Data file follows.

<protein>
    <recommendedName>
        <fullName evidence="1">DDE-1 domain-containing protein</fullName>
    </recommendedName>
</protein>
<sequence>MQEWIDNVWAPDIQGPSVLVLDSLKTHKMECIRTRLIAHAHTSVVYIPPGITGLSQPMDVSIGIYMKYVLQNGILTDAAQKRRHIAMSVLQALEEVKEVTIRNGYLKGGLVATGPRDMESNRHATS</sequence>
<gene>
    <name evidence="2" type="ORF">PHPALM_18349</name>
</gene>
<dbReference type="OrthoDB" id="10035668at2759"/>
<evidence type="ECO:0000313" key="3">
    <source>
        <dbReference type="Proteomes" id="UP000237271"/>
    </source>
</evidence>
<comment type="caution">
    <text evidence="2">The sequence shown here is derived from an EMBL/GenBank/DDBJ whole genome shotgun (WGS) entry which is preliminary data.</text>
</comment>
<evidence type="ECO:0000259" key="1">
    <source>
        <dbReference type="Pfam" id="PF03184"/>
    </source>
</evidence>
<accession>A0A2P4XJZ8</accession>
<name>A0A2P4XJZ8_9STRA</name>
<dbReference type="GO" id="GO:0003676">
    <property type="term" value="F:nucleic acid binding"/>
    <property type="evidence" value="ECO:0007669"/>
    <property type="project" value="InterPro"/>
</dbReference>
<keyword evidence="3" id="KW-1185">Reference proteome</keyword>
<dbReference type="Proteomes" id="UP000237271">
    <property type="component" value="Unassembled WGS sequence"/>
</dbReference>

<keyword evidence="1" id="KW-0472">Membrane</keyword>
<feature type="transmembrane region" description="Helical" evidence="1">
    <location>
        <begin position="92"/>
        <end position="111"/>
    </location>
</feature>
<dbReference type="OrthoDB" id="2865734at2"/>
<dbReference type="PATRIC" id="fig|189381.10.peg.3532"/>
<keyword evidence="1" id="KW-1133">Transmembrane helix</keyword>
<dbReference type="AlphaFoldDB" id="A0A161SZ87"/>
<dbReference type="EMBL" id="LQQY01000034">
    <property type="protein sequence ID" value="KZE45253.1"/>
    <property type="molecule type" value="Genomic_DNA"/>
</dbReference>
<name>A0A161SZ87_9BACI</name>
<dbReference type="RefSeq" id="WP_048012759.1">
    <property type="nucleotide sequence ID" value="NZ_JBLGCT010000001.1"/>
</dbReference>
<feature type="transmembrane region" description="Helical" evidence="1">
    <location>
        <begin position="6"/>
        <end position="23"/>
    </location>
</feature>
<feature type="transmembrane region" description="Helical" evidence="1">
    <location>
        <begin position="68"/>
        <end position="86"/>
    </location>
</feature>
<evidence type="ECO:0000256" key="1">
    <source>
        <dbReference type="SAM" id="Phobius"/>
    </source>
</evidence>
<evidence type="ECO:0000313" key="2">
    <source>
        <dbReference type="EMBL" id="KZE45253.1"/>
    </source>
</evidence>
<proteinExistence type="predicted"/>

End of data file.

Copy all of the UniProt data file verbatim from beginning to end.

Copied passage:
<protein>
    <recommendedName>
        <fullName evidence="1">DDE-1 domain-containing protein</fullName>
    </recommendedName>
</protein>
<sequence>MQEWIDNVWAPDIQGPSVLVLDSLKTHKMECIRTRLIAHAHTSVVYIPPGITGLSQPMDVSIGIYMKYVLQNGILTDAAQKRRHIAMSVLQALEEVKEVTIRNGYLKGGLVATGPRDMESNRHATS</sequence>
<gene>
    <name evidence="2" type="ORF">PHPALM_18349</name>
</gene>
<dbReference type="OrthoDB" id="10035668at2759"/>
<evidence type="ECO:0000313" key="3">
    <source>
        <dbReference type="Proteomes" id="UP000237271"/>
    </source>
</evidence>
<comment type="caution">
    <text evidence="2">The sequence shown here is derived from an EMBL/GenBank/DDBJ whole genome shotgun (WGS) entry which is preliminary data.</text>
</comment>
<evidence type="ECO:0000259" key="1">
    <source>
        <dbReference type="Pfam" id="PF03184"/>
    </source>
</evidence>
<accession>A0A2P4XJZ8</accession>
<name>A0A2P4XJZ8_9STRA</name>
<dbReference type="GO" id="GO:0003676">
    <property type="term" value="F:nucleic acid binding"/>
    <property type="evidence" value="ECO:0007669"/>
    <property type="project" value="InterPro"/>
</dbReference>
<keyword evidence="3" id="KW-1185">Reference proteome</keyword>
<dbReference type="Proteomes" id="UP000237271">
    <property type="component" value="Unassembled WGS sequence"/>
</dbReference>

<keyword evidence="1" id="KW-0472">Membrane</keyword>
<feature type="transmembrane region" description="Helical" evidence="1">
    <location>
        <begin position="92"/>
        <end position="111"/>
    </location>
</feature>
<dbReference type="OrthoDB" id="2865734at2"/>
<dbReference type="PATRIC" id="fig|189381.10.peg.3532"/>
<keyword evidence="1" id="KW-1133">Transmembrane helix</keyword>
<dbReference type="AlphaFoldDB" id="A0A161SZ87"/>
<dbReference type="EMBL" id="LQQY01000034">
    <property type="protein sequence ID" value="KZE45253.1"/>
    <property type="molecule type" value="Genomic_DNA"/>
</dbReference>
<name>A0A161SZ87_9BACI</name>
<dbReference type="RefSeq" id="WP_048012759.1">
    <property type="nucleotide sequence ID" value="NZ_JBLGCT010000001.1"/>
</dbReference>
<feature type="transmembrane region" description="Helical" evidence="1">
    <location>
        <begin position="6"/>
        <end position="23"/>
    </location>
</feature>
<feature type="transmembrane region" description="Helical" evidence="1">
    <location>
        <begin position="68"/>
        <end position="86"/>
    </location>
</feature>
<evidence type="ECO:0000256" key="1">
    <source>
        <dbReference type="SAM" id="Phobius"/>
    </source>
</evidence>
<evidence type="ECO:0000313" key="2">
    <source>
        <dbReference type="EMBL" id="KZE45253.1"/>
    </source>
</evidence>
<proteinExistence type="predicted"/>